Radiographic technique and density

By Carlos F Molina

This is my last article about radiology in tanks for readers who are studying for the API 653 exam. We will see

  • Radiographic Technique
  • Placement of IQIs
  • Radiographic density

I make short comments about the parts of interest in the code, given that most of it is self explanatory. I accompany the comments with valuable images for better understanding.


According to ASME V T-271

A single-wall exposure technique shall be used for radiography whenever practical. […]. An adequate number of exposures shall be made to demonstrate that the required coverage has been obtained.

T-271.1 Single-Wall Technique. In the single-wall technique, the radiation passes through only one wall of the weld (material), which is viewed for acceptance on the radiograph.

Radiographs in tanks are single-wall technique. In the excerpt written above, I´ve erased the parts of the code that deal with the double-wall technique (when radiation passes through 2 walls) . Usually, the X-Ray technician will have to climb above a scaffold to put the Gamma Ray Camera in position. Some safety measures that need to be taken are the use of a survey meter close to the guide tube of the colimator, and a portable detection device in the technician´s body, along with the rules for working at height of your country. (I say this because I have been in QAQC  and HSE roles and actually never technicians did have these safety measures in place)



T-277.1 Placement of IQIs.
(a) Source-Side IQI(s). The IQI(s) shall be placed on the source side of the part being examined, except for the condition described in (b).
When, due to part or weld configuration or size, it is not practical to place the IQI(s) on the part or weld, the IQI(s) may be placed on a separate block. Separate blocks shall be made of the same or radiographically similar materials (as defined in SE-1025) and may be used to facilitate IQI positioning. There is no restriction on the separate block thickness, provided the IQI/area-of-interest density tolerance requirements of T-282.2 are met.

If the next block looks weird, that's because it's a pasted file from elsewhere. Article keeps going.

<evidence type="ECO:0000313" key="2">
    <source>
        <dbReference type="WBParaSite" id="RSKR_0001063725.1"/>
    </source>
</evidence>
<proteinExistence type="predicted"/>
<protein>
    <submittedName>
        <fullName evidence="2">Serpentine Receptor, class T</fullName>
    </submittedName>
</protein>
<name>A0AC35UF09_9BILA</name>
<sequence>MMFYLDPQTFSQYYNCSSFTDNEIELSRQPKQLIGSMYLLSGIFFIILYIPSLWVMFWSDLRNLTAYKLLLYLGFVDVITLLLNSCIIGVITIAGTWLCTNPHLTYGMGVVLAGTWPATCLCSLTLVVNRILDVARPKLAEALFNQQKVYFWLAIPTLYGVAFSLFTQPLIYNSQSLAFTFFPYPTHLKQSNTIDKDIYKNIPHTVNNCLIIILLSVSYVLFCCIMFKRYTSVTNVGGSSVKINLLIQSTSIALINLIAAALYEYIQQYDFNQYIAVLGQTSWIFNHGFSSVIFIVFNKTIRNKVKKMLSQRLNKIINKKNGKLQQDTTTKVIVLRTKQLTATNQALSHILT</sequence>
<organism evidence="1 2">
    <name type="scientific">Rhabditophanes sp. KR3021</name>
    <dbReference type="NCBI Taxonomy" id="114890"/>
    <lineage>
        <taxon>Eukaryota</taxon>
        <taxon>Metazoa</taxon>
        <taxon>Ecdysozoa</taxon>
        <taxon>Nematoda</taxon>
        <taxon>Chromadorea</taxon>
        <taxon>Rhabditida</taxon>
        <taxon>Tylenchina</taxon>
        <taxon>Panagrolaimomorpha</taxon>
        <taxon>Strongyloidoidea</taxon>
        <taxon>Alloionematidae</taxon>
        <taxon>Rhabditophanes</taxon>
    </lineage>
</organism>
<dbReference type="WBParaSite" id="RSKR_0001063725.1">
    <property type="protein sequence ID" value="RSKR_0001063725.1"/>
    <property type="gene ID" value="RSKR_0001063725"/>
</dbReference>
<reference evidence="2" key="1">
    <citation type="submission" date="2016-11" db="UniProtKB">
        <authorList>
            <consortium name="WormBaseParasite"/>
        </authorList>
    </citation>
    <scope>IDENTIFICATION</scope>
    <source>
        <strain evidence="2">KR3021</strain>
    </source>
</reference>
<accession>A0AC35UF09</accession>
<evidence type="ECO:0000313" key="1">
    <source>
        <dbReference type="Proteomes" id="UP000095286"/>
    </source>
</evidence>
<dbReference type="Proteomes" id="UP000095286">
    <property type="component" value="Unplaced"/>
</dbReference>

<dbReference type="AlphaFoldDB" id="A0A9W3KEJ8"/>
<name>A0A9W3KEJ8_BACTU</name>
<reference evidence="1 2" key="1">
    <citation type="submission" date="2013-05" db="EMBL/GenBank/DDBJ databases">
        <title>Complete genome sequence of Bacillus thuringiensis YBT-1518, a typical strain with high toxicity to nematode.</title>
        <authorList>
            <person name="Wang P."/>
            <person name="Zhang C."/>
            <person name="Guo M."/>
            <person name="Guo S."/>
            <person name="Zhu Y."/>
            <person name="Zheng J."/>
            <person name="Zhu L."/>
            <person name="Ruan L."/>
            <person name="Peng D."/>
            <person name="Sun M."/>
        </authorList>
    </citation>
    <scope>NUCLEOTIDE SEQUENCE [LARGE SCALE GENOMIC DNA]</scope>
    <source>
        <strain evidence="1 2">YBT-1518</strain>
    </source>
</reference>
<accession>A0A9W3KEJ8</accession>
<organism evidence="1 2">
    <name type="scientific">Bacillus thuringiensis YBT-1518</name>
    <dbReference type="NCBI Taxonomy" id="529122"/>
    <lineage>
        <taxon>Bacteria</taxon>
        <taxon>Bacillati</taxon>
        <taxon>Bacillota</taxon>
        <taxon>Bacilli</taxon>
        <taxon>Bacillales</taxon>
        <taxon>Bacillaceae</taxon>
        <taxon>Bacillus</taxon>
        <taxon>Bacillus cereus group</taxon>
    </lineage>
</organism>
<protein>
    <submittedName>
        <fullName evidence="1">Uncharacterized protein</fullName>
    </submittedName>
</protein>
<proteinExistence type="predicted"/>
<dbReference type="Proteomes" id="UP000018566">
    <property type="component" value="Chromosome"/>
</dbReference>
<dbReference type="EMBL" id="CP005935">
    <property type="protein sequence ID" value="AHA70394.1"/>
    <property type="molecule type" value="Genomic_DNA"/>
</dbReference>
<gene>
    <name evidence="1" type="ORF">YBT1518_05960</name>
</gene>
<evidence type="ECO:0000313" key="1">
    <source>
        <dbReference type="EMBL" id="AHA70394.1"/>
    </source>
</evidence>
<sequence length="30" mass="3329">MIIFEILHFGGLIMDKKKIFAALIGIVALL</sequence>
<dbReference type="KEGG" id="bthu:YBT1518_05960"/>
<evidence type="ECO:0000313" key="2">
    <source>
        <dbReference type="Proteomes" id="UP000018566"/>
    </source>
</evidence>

(1) The IQI on the source side of the separate block shall be placed no closer to the film than the source side of the part being radiographed.

(b) Film-Side IQI(s). Where inaccessibility prevents hand placing the IQI(s) on the source side, the IQI(s) shall be placed on the film side in contact with the part being examined. A lead letter “F” shall be placed adjacent to or on the IQI(s), but shall not mask the essential hole where hole IQIs are used.

As I said before, you´ll have to keep an eye on technicians. Sometimes they are too lazy to put the IQIs on the source side and instead put it in the film side, but don´t put the lead F letter required by the code.

T-277.2 Number of IQIs. When one or more film holders are used for an exposure, at least one IQI image shall appear on each radiograph […].

(a) Multiple IQIs. If the requirements of T-282 are met by using more than one IQI, one shall be representative of the lightest area of interest and the other the darkest area of interest; the intervening densities on the radiograph shall be considered as having acceptable density


T-282. Density Limitations. The transmitted film density through the radiographic image of the body of the designated hole-type IQI adjacent to the essential hole or adjacent to the essential wire of a wire-type IQI and the area of interest shall be 1.8 minimum for single film viewing for radiographs made with an X-ray source and 2.0 minimum for radiographs made with a gamma ray source. For composite viewing of multiple film exposures, each film of the composite set shall have a minimum density of 1.3. The maximum density shall be 4.0 for either single or composite viewing. A tolerance of 0.05 in density is allowed for variations between densitometer readings.
T-282.2 Density Variation.
(a) The density of the radiograph anywhere through the area of interest shall not
(1) vary by more than minus 15% or plus 30% from the density through the body of the designated hole-type IQI adjacent to the essential hole or adjacent to the essential wire of a wire-type IQI, and

(2) exceed the minimum/maximum allowable density ranges specified in T-282.1

When calculating the allowable variation in density, the calculation may be rounded to the nearest 0.1 within the range specified in T-282.1.
(b) When the requirements of (a) above are not met, then an additional IQI shall be used for each exceptional area or areas and the radiograph retaken.
(c) When shims are used with hole-type IQIs, the plus 30% density restriction of (a) above may be exceeded, and the minimum density requirements of T-282.1 do not apply for the IQI, provided the required IQI sensitivity of T-283.1 is met.

The following image illustrates point (1) in T-282. Whenever in a radiograph there is a variation of densities in the area of interest minus 15% or plus 30% from the density compared to the density measurable in the IQI, the radiograph should be rejected and it is recommended the use of another set of IQIs


This marks the end of the radiology articles in I was going to make 50 questions out of this subject and put them in the article. However, I will send them to my mail list.

Thanks for your reading.


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